April 23, 2021

Deputy describes Hegarty shooting > Officers told Katherine Hegarty `a crack shot’

JACKMAN — A deputy who was at the secluded camp when 51-year-old Katherine Hegarty was shot and killed last week said Wednesday that the officers involved were afraid she might be suicidal, and decided to enter the camp when they thought she was away from her gun.

Thomas Giroux, a part-time deputy with the Somerset County Sheriff’s Department, said that at one point “she was lying in bed with the gun across her lap. We didn’t know what her intentions were.

“I know it sounds terrible, but I think we were used,” Giroux said during an interview from his Jackman home.

Giroux, a longtime friend of the Hegartys, said the officers did what they had to do under the circumstances.

“This was the last thing in the world we wanted to happen,” he said.

Giroux was the first to arrive at the truck stop where four fishermen had taken refuge after fleeing from their campsite just 125 feet from Hegarty’s camp. The fishermen said that Hegarty had fired numerous shots from her front porch, and then chased them from the area.

Giroux awaited the arrival of Sgt. Wilfred Hines, a Somerset County deputy, and Trooper Gary Wright of the Maine State Police. The officers put on their bullet-proof vests at the truck stop. Giroux did not have one and borrowed one from Wright, he said.

He disputed statements from one of the fishermen, Robert Day of Alfred, who told reporters about a week after the incident that he overheard the officers say they were going into the camp and “take her out.”

Giroux remembered a short briefing in the parking lot during which Hines or Wright cautioned the other officers about the situation.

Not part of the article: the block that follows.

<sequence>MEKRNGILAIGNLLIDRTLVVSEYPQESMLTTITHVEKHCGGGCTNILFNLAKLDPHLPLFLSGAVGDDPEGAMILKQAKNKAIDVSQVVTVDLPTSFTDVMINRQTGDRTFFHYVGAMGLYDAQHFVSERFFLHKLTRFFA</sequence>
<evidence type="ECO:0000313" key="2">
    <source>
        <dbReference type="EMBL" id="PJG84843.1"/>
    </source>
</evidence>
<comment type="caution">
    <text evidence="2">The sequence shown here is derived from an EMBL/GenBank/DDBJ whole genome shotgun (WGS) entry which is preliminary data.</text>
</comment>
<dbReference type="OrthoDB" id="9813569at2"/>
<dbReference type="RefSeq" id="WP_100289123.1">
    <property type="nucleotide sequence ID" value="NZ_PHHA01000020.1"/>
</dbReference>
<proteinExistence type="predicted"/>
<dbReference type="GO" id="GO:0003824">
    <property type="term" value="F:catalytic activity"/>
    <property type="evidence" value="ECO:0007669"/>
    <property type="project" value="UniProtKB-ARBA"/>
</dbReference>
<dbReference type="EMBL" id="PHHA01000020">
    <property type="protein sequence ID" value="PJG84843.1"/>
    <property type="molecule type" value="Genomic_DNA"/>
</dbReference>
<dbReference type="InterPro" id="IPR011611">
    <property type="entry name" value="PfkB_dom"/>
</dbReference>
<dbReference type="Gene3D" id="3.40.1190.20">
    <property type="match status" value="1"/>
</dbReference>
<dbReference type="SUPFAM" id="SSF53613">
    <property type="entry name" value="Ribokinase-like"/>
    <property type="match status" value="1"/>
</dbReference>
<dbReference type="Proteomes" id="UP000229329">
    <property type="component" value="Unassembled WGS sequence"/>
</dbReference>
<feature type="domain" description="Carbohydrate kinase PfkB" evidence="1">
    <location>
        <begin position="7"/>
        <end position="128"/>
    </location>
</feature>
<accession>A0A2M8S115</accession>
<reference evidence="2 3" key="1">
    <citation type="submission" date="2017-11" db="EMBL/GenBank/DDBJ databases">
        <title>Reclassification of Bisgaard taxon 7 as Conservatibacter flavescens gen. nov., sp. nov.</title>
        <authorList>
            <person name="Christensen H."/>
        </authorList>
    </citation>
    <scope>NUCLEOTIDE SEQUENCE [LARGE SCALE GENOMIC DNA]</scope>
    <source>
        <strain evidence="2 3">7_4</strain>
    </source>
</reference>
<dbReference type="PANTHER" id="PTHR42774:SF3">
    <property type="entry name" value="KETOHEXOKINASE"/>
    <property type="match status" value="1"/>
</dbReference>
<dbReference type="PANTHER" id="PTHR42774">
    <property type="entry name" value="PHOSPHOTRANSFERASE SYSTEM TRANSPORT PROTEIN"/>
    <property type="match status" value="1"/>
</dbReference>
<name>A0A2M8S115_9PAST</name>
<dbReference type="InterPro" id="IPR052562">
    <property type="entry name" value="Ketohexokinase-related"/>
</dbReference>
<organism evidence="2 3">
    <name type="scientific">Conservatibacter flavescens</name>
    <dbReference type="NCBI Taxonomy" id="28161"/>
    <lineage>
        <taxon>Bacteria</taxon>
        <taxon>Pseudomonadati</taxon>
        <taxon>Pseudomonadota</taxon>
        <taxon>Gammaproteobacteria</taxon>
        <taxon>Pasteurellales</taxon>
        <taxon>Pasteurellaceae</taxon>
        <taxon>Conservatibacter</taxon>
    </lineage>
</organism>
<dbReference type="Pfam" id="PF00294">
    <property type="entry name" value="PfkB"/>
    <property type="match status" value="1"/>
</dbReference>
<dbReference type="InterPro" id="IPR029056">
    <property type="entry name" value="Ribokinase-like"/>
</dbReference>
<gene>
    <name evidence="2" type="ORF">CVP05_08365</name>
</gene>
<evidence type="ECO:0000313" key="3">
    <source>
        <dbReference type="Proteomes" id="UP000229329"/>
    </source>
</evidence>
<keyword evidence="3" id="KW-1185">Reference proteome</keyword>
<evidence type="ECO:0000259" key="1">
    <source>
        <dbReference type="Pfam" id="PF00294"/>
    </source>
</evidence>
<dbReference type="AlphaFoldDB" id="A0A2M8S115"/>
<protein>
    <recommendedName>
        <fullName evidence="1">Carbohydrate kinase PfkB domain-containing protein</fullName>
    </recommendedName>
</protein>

They said, “Look, we know she’s a crack shot. If something goes bad and we have to take her, don’t hesitate. Don’t wait for somebody to get hurt. If we have to, don’t hesitate just because she’s a woman,” Giroux related.

When the officers arrived, Giroux stood in the driveway in front of the camp and tried to talk to Hegarty while the other officers positioned themselves around the camp.

An unidentified deputy was outside Hegarty’s window and after about 15 minutes with no verbal response, he shined his flashlight into her bedroom. The deputy told the others that she was lying on the bed with the rifle across her lap. He ducked when he saw her begin to raise the rifle in his direction and he shut off his flashlight, Giroux said.

Giroux then heard Hegarty holler out, “How do I know what your intentions are?”

“I said, `Kathy you know me. My intentions are honorable,’ ” Giroux related.

The officers never saw her move from the bedroom to the living room, Giroux said. The next contact they had with her was a few minutes later when she pressed her face near the front window and spotted Somerset Deputy Rene Guay.

“She said, `I see you there,’ and that’s when he (Guay) shines his flashlight inside,” Giroux said.

Hegarty was kneeling near the couch below the window where Guay was positioned with a shotgun. She was smiling, Giroux said.

He said Guay and Hines had earlier told Hegarty they were there, introduced themselves and tried to convince her to leave the cabin.